Why do nuclear power plants have massive circular towers?


What are the purpose of these towers when generating nuclear power?

In: 13

They’re cooling towers. Water from the turbine is pumped through them in order to cool it down.

Coal, oil and gas powered stations have them too. Power stations work by burning fuel (or heat from nuclear reactions) which heats water, which creates steam. The pressurised steam blows against a turbine, driving a generator.

Cooling towers cool the steam, now just hot water, before it goes back into the local river.

Those are the cooling towers. They help reduce the water used by the nuclear plant by condensing and recirculating the steam. It’s a costs saving measure most of the time.

If you have easy access to water like a river or oceanside plant, you could just pull that water in and move it through the turbine then let the steam just evaporate away. But if you do that you have to constantly be thinking about sand and other contaminates getting into all the precisely engineered part of a power turbine. So a lot of nuclear power plants use cooling towers so the turbine water stays isolated and filterd from the outside water and the outside water is used in a separate loop of pipes to pull heat from the turbine water and then condense it in the cooking tower to recover some of the steam as clean liquid water again.

Nuclear power plants, like coal, oil and gas power plants, produce energy in the form of heat. For coal, oil and gas, the heat is produced by burning the fuel ; for nuclear power plants, it comes from the nuclear reactions inside the reactor.

The problem is that we generally don’t want to use energy as heat, we want electricity instead. And the laws of physics prevent us from converting all the thermal energy into electrical energy. In the case of nuclear power plants, we only retrieve about the third of the thermal energy. The rest of the heat has to be disposed of, otherwise the reactor would overheat. But this has to be done carefully, since you don’t want radioactivity to come out of the plant.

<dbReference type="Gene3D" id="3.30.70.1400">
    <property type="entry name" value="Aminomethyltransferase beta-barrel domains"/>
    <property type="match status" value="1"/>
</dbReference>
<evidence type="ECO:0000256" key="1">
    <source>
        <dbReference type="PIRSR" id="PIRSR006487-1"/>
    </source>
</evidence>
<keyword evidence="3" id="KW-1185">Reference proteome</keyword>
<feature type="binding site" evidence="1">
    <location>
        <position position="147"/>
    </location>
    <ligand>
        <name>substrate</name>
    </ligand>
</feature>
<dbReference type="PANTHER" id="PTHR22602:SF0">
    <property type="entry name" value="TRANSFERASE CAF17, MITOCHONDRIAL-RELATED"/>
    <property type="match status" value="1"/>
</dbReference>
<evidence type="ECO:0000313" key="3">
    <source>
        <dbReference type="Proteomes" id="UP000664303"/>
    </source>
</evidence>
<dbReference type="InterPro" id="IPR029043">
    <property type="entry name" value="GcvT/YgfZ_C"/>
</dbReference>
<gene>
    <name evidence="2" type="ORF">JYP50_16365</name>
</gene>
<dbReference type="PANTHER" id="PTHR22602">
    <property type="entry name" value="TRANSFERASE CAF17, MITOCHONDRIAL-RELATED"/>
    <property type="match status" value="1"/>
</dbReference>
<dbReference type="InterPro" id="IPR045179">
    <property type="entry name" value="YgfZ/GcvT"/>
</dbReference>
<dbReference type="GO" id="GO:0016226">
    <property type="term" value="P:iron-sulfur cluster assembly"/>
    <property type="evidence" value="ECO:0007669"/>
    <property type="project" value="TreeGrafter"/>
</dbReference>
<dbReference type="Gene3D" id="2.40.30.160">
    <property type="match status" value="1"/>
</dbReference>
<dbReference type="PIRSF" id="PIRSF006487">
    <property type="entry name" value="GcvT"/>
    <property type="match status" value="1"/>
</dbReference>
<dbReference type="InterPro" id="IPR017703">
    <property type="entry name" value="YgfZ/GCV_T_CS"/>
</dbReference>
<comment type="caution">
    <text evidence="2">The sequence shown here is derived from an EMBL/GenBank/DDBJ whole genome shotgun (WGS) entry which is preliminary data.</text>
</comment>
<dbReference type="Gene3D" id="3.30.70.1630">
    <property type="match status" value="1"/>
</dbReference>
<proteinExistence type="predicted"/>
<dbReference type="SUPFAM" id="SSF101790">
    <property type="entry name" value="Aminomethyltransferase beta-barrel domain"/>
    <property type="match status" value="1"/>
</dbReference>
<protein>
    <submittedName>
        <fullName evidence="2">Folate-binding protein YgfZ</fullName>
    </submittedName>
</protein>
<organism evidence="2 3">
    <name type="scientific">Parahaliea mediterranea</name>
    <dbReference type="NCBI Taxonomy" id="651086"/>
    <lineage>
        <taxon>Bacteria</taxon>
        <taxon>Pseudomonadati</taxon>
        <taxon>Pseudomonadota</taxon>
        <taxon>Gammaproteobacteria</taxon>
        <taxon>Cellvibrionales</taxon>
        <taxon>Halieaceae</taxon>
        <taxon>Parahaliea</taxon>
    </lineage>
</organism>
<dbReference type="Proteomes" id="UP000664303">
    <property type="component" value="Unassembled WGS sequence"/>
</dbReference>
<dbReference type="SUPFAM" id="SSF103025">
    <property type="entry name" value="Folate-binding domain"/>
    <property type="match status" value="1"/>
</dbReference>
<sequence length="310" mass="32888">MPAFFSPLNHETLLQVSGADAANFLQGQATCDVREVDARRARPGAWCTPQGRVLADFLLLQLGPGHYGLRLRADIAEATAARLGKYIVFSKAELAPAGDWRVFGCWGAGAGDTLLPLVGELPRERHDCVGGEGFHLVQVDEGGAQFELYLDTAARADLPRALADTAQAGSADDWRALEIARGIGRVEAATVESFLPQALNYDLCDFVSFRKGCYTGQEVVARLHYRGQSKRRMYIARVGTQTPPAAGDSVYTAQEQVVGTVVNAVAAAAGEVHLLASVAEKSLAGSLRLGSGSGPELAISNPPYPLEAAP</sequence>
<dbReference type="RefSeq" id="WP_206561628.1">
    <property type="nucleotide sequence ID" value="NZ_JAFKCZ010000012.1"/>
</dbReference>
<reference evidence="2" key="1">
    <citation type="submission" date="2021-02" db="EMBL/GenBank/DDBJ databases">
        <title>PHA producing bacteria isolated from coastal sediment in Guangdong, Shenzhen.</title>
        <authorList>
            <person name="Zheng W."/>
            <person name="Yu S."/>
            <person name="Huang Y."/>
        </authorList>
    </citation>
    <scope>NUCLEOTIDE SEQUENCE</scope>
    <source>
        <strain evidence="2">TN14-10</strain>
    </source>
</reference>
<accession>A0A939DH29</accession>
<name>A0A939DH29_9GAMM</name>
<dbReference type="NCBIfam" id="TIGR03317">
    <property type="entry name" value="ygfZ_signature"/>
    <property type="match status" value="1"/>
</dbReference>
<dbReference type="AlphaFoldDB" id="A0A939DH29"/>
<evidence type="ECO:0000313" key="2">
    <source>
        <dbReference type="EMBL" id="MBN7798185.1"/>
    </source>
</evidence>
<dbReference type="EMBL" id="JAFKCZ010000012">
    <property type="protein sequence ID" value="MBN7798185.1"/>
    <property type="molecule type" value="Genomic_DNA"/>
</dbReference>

This is done in the following way : the heat from the reactor is collected by a first loop, completely closed, of highly pressurized water. This water comes from inside the reactor, so it is radioactive : you don’t want it out of the reactor. So it goes through a heat exchanger where the heat evaporates water circulating in a second loop. The water from the two circuits don’t mix : only heat is transferred. The steam of the second loop goes through a turbine that converts heat into mechanical energy, which will be later converted into electricity.

The steam then goes through another heat exchanger to dump the heat into a third water circuit, thus ensuring absolutely no radioactivity comes out. This clean heated water in the third circuit can be taken from the sea, in which case it is sent back, a little warmer, into the sea. When sea is not available, the water comes from a river, but sending this water back into the river would surely kill all the fish : not because of radioactivity, there is none, but because fish + hot water = cooked fish. So instead the water goes through a cooling tower where it is sprayed in droplets to make it evaporate and dump the heat into the air. The heated air with water vapour and microscopic droplets is then evacuated at the top of the tower : this is the white cloud that sometimes come out of the tower.

This three-circuit process is the one used in France (my country), so that’s the one I know. It may be done a bit differently in other countries, so there may only be two circuits instead of three. And this kind of cooling towers are also used for coal, oil and gas power plants. But these are recognizable because they also have another stack for combustion gas.

Sometimes I need a video and this explained it to me in less than 2 mins